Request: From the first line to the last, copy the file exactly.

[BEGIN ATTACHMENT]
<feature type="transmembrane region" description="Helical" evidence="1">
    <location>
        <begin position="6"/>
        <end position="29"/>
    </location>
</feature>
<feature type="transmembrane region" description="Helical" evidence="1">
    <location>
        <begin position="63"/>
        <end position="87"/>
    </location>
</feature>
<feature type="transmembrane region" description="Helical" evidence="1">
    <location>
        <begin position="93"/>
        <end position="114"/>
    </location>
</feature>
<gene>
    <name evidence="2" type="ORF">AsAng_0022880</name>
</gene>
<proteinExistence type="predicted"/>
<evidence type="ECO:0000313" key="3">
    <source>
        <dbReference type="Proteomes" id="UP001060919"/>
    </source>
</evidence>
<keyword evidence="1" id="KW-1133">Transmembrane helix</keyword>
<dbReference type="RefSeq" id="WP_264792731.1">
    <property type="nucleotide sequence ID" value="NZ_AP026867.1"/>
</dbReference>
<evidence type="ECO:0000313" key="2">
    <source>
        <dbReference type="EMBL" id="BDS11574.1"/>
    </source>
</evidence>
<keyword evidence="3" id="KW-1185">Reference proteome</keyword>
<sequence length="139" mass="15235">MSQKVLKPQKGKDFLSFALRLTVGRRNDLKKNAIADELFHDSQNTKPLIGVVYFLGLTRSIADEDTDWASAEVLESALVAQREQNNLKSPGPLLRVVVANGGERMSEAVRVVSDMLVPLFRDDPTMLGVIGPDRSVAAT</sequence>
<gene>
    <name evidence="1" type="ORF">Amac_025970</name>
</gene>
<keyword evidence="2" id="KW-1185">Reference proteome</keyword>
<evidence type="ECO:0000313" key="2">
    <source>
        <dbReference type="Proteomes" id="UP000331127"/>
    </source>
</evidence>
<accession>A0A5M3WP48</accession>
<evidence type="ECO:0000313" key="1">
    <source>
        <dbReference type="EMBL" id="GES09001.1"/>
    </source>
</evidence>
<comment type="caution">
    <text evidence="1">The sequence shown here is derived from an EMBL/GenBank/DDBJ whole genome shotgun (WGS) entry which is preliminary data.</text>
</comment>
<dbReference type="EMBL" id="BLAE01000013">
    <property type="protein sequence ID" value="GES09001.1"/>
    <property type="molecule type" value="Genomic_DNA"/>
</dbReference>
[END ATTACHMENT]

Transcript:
<feature type="transmembrane region" description="Helical" evidence="1">
    <location>
        <begin position="6"/>
        <end position="29"/>
    </location>
</feature>
<feature type="transmembrane region" description="Helical" evidence="1">
    <location>
        <begin position="63"/>
        <end position="87"/>
    </location>
</feature>
<feature type="transmembrane region" description="Helical" evidence="1">
    <location>
        <begin position="93"/>
        <end position="114"/>
    </location>
</feature>
<gene>
    <name evidence="2" type="ORF">AsAng_0022880</name>
</gene>
<proteinExistence type="predicted"/>
<evidence type="ECO:0000313" key="3">
    <source>
        <dbReference type="Proteomes" id="UP001060919"/>
    </source>
</evidence>
<keyword evidence="1" id="KW-1133">Transmembrane helix</keyword>
<dbReference type="RefSeq" id="WP_264792731.1">
    <property type="nucleotide sequence ID" value="NZ_AP026867.1"/>
</dbReference>
<evidence type="ECO:0000313" key="2">
    <source>
        <dbReference type="EMBL" id="BDS11574.1"/>
    </source>
</evidence>
<keyword evidence="3" id="KW-1185">Reference proteome</keyword>
<sequence length="139" mass="15235">MSQKVLKPQKGKDFLSFALRLTVGRRNDLKKNAIADELFHDSQNTKPLIGVVYFLGLTRSIADEDTDWASAEVLESALVAQREQNNLKSPGPLLRVVVANGGERMSEAVRVVSDMLVPLFRDDPTMLGVIGPDRSVAAT</sequence>
<gene>
    <name evidence="1" type="ORF">Amac_025970</name>
</gene>
<keyword evidence="2" id="KW-1185">Reference proteome</keyword>
<evidence type="ECO:0000313" key="2">
    <source>
        <dbReference type="Proteomes" id="UP000331127"/>
    </source>
</evidence>
<accession>A0A5M3WP48</accession>
<evidence type="ECO:0000313" key="1">
    <source>
        <dbReference type="EMBL" id="GES09001.1"/>
    </source>
</evidence>
<comment type="caution">
    <text evidence="1">The sequence shown here is derived from an EMBL/GenBank/DDBJ whole genome shotgun (WGS) entry which is preliminary data.</text>
</comment>
<dbReference type="EMBL" id="BLAE01000013">
    <property type="protein sequence ID" value="GES09001.1"/>
    <property type="molecule type" value="Genomic_DNA"/>
</dbReference>